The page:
Conflict is essential in pretty much all storytelling and among one of eight news values journalists consider when covering a news story. We must weigh relevance with significance in an effort to prioritize what matters to the audience. The Confederate statue debate definitely falls in the category of conflict and could be covered from any number of angles, fiction or non-fiction. It’s a lesson not lost on most of the television and film students I teach, despite the barrage of opinions they see on television and in social media.
When it comes to capturing conflict on camera, gut instinct can be a good rule of thumb for a reporter or filmmaker. However, what a journalist “thinks” under the guise of his or her own opinion, bears little or no relevance to what should be conveyed to viewers. With all the outrage over the recent events surrounding the Charlottesville KKK rally and the national discussion about whether Confederate statues should stay or go, having to teach and in some cases re-teach journalistic ethics and the role mainstream news coverage is supposed to play, hasn’t come without its challenges. One of my recent first semester assignments centered on conflict reporting, in this case the statue conflict. There is something about stories of conflict that bring out passion, reflecting the very best and very worst in people. Journalist and non-journalist wannabes alike were instructed to put opinion aside and think objectively. Their task was to capture and cover a publicized 10-day, 110 mile march that wound its way through Virginia and Washington, D.C. by a group calling for the removal of all Confederate statues. Students were to videotape interviews and gather facts from each side of the argument, whether they agreed or disagreed personally, and let the stories unfold on their own. Despite some initial grumbling, I reminded them, they must cast aside their own opinions. In this scenario the camera, as an extension of the storyteller, acts as a mere observer. The reporter, if present, is a facilitator.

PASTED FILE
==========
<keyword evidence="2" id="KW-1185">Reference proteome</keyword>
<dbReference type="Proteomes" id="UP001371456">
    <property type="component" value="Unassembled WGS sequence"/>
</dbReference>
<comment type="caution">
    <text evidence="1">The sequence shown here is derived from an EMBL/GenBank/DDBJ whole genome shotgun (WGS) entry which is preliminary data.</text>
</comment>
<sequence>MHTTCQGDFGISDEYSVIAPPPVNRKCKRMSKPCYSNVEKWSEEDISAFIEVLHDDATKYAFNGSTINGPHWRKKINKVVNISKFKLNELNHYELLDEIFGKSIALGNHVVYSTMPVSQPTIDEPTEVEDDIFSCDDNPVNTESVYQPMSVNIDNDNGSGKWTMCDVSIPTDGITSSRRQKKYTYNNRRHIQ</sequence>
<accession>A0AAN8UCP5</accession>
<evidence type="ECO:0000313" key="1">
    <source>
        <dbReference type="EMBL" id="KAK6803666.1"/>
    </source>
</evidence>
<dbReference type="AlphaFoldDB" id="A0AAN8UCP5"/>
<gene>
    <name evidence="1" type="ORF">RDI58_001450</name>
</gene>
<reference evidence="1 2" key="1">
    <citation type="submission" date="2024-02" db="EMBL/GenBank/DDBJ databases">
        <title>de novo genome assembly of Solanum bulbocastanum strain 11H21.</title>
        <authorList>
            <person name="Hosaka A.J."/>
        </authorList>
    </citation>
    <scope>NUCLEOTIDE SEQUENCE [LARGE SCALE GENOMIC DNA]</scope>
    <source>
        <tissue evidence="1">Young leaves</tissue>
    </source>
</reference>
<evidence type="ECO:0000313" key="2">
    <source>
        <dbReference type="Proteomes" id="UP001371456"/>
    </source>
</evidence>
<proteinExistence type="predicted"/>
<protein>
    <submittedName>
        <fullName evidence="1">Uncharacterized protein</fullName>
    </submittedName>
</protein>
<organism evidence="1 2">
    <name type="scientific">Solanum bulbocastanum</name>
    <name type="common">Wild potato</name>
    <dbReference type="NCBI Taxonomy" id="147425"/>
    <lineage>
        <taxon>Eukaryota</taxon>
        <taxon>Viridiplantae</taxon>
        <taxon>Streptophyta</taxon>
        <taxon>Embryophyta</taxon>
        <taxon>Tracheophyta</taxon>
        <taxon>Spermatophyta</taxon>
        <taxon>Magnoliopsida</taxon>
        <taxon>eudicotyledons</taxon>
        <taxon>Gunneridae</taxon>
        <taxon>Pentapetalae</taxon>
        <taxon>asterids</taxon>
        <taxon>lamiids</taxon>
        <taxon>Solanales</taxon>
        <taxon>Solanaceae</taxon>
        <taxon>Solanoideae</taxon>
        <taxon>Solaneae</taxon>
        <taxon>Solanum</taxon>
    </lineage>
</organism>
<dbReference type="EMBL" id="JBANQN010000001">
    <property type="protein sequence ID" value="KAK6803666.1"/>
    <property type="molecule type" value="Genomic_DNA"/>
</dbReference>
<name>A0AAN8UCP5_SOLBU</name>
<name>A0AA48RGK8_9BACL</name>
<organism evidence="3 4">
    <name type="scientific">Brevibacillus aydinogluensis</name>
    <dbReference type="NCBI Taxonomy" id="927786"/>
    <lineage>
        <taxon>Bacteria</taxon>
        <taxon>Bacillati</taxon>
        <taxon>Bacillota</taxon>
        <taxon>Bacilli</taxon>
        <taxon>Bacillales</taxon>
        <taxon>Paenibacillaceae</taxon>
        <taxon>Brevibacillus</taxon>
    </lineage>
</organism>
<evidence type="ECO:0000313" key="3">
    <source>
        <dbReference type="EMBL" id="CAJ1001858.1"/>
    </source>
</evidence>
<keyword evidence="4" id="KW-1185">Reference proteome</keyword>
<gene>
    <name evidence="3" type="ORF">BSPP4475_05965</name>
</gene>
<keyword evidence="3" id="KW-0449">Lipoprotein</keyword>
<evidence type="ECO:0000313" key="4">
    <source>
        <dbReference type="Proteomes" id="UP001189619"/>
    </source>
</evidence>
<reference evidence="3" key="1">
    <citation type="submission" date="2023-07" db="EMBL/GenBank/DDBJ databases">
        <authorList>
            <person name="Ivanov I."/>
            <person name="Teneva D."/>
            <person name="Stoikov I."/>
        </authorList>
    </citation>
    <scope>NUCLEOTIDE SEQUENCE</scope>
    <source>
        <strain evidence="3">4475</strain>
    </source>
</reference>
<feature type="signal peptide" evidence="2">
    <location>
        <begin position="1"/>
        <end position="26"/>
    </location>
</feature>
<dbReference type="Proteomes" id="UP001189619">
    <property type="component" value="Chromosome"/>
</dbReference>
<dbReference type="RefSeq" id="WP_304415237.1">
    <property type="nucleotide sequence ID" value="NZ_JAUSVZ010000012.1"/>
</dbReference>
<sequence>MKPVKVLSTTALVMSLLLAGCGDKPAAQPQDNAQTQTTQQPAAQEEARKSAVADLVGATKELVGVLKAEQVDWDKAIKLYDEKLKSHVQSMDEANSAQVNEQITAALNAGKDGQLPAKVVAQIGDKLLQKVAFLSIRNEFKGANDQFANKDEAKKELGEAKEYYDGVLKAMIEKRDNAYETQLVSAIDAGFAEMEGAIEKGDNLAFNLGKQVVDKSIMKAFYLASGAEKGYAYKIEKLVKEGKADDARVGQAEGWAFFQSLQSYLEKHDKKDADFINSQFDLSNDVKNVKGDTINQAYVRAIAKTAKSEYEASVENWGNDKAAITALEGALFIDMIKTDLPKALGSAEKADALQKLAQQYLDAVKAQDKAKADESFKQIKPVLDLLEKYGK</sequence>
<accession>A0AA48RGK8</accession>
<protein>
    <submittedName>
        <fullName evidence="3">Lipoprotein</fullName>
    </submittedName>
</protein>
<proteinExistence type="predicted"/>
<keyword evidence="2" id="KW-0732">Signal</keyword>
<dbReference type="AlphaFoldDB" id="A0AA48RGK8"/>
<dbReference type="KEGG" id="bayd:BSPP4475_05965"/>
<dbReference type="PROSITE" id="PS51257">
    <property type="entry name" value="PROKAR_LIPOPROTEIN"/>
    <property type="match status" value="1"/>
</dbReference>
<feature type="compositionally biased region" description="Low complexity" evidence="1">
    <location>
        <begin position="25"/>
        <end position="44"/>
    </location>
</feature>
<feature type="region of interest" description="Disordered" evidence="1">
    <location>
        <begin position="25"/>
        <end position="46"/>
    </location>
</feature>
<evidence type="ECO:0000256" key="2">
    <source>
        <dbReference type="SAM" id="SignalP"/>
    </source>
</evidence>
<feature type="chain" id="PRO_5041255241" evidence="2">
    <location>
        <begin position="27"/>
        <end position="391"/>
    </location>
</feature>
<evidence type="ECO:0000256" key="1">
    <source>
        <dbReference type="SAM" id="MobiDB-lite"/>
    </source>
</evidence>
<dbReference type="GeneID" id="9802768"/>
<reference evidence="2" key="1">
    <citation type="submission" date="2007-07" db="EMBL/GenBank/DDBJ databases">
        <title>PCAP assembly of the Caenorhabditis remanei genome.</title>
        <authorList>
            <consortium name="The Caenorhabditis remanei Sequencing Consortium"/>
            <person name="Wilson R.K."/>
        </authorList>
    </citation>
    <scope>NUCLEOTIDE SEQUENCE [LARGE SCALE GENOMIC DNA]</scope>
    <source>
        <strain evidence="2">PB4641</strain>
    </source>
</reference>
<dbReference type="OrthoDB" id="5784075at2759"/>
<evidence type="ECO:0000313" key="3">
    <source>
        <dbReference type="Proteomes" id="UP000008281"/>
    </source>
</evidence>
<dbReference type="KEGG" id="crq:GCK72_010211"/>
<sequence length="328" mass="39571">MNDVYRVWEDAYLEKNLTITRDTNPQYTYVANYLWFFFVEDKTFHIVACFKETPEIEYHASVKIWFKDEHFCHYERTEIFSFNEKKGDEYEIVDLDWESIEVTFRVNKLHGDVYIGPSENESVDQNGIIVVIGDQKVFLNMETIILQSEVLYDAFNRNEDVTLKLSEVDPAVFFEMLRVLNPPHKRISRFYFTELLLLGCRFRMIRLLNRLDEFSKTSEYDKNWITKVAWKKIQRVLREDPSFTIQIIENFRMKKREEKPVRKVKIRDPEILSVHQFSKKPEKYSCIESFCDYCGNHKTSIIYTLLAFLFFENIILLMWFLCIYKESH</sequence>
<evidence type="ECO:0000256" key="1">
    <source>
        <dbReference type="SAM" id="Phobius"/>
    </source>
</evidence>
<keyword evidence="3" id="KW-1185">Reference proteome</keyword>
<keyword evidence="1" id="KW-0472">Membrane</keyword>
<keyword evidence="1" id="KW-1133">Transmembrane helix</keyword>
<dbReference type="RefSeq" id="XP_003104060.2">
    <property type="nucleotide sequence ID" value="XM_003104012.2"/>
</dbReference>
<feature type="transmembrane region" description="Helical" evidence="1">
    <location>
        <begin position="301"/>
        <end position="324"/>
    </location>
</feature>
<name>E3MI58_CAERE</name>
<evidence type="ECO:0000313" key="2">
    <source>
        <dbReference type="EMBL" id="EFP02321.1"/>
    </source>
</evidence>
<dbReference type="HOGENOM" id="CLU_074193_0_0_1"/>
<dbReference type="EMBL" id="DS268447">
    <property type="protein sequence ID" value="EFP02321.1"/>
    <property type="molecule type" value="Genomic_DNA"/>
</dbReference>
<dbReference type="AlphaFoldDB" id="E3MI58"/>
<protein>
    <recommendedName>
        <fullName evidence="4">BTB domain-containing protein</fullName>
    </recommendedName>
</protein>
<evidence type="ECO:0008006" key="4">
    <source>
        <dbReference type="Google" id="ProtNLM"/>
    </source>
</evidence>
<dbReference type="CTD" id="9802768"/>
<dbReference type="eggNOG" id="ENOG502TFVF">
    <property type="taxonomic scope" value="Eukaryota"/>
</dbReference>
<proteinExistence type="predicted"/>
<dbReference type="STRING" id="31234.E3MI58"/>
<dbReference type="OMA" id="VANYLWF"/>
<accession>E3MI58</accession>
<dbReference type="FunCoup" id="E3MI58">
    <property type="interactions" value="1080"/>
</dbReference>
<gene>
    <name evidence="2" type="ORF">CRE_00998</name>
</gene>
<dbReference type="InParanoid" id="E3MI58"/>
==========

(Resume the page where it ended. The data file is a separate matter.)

A general rule of thumb is that no matter how inflammatory, seemingly heinous an act or event, what a journalist might think about one side over the other, that is to be voiced by representatives of each side not the journalist. It might sound old school, but news gathering organizations are responsible for presenting and reporting history as it unfolds, that’s it. It’s assumed we all know, or should know this. Clearly, not everyone does. Yes, it’s become much more challenging for legitimate news organizations to compete for space and eyeballs among popular opinion bloggers, fiery columnists, cause driven documentarians and wanna be viral wonders who fill the airwaves. Problem is, the mainstream media’s audience is not and should not be the same. They compete with one another not bias. Reporters have to stop getting sucked into voicing their views among opinionated debates. There’s nothing worse when a professional journalist blatantly seasons his or her reporting with subtle or not-so-subtle commentary. Even worse, are instructors and advisors who feed the bias rather than delineate between what’s news and what’s opinion. It can pose quite a dilemma, and a lot more confusion, for students new to journalism who can’t or won’t discern the difference.
It shouldn’t be lost on anyone that while this generation is now growing up in a much more inclusive and racially mixed society with more coverage reflecting that, racial tension is still not so far removed. Like many adults, these young adults also have strong opinions and are quick to want to voice them. That’s fine, in context, but having an opinion doesn’t give one license to share it on a media platform where bias has no place. Just as one of my reporter mentors, rightly, admonished me when I was a student early in my journalism career. If this essential media competency isn’t instilled early, ignorance or deliberate intention is guaranteed to poison the well. I remind those pursuing objective (not to be confused with opinion) journalism that balance is essential and personal bias is a no-no. Furthermore, we can all learn something when we listen to a viewpoint we may have never heard before. We don’t have to agree, we just have to listen, report and let the audience decide for themselves.
Admittedly, as I watched some of the national news coverage on the statue controversy it became clear to me that this was a course lesson even some seasoned journalists are failing and need to repeat. That said, when all was said and done, my students’ short film reporting assignment didn’t disappoint. It is my hope that by starting with the least of these media observers, we can still salvage the best of what makes news worthy.